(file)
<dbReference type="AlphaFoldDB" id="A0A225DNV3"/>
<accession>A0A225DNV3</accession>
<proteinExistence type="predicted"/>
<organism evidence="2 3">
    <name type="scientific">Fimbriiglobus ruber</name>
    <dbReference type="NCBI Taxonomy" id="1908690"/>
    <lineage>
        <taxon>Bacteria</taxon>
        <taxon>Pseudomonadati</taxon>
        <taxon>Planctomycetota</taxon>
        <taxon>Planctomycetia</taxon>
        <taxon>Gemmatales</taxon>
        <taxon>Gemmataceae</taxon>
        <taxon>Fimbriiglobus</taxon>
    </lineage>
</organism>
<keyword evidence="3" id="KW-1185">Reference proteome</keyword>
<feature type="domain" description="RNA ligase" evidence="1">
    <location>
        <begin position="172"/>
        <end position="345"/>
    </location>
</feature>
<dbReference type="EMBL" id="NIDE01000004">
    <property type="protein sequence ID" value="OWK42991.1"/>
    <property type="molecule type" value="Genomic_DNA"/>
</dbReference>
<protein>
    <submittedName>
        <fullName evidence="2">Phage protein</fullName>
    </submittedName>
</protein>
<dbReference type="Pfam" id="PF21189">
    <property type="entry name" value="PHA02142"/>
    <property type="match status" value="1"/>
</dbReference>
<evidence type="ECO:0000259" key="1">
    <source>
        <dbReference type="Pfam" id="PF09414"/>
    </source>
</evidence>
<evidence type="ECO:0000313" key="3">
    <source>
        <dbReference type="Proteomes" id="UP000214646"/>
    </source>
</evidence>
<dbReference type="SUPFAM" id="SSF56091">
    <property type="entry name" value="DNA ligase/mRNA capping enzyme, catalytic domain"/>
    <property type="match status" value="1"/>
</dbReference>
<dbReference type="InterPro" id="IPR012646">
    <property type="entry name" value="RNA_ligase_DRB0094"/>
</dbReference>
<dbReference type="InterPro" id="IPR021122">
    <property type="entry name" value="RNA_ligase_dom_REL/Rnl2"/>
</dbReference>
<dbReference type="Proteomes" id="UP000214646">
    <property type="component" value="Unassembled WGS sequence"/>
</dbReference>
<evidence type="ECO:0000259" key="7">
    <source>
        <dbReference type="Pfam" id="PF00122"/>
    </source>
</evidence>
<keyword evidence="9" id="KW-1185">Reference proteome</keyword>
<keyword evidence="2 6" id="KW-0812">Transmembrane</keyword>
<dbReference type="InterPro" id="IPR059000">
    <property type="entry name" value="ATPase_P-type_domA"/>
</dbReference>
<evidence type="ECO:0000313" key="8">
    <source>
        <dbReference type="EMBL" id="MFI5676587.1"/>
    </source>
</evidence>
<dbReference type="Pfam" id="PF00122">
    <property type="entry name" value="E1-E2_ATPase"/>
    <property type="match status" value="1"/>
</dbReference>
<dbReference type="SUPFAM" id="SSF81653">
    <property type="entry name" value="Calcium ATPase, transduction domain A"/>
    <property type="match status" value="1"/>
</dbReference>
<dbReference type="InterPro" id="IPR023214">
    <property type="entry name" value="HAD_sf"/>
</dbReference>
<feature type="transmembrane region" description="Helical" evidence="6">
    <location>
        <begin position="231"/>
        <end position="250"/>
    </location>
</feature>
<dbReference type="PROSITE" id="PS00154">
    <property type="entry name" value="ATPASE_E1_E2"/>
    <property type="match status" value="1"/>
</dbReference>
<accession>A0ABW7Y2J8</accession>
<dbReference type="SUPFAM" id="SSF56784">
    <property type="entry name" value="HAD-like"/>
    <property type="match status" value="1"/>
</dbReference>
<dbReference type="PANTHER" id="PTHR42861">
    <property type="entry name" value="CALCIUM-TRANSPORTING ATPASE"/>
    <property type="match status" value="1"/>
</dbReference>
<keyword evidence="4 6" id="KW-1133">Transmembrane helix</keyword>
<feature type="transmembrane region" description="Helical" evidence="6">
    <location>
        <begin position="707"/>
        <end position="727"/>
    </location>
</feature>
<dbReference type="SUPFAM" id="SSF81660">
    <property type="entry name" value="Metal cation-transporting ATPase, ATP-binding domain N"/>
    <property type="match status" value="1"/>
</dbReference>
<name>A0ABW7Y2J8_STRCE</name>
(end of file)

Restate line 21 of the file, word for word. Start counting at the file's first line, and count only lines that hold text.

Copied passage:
        <end position="345"/>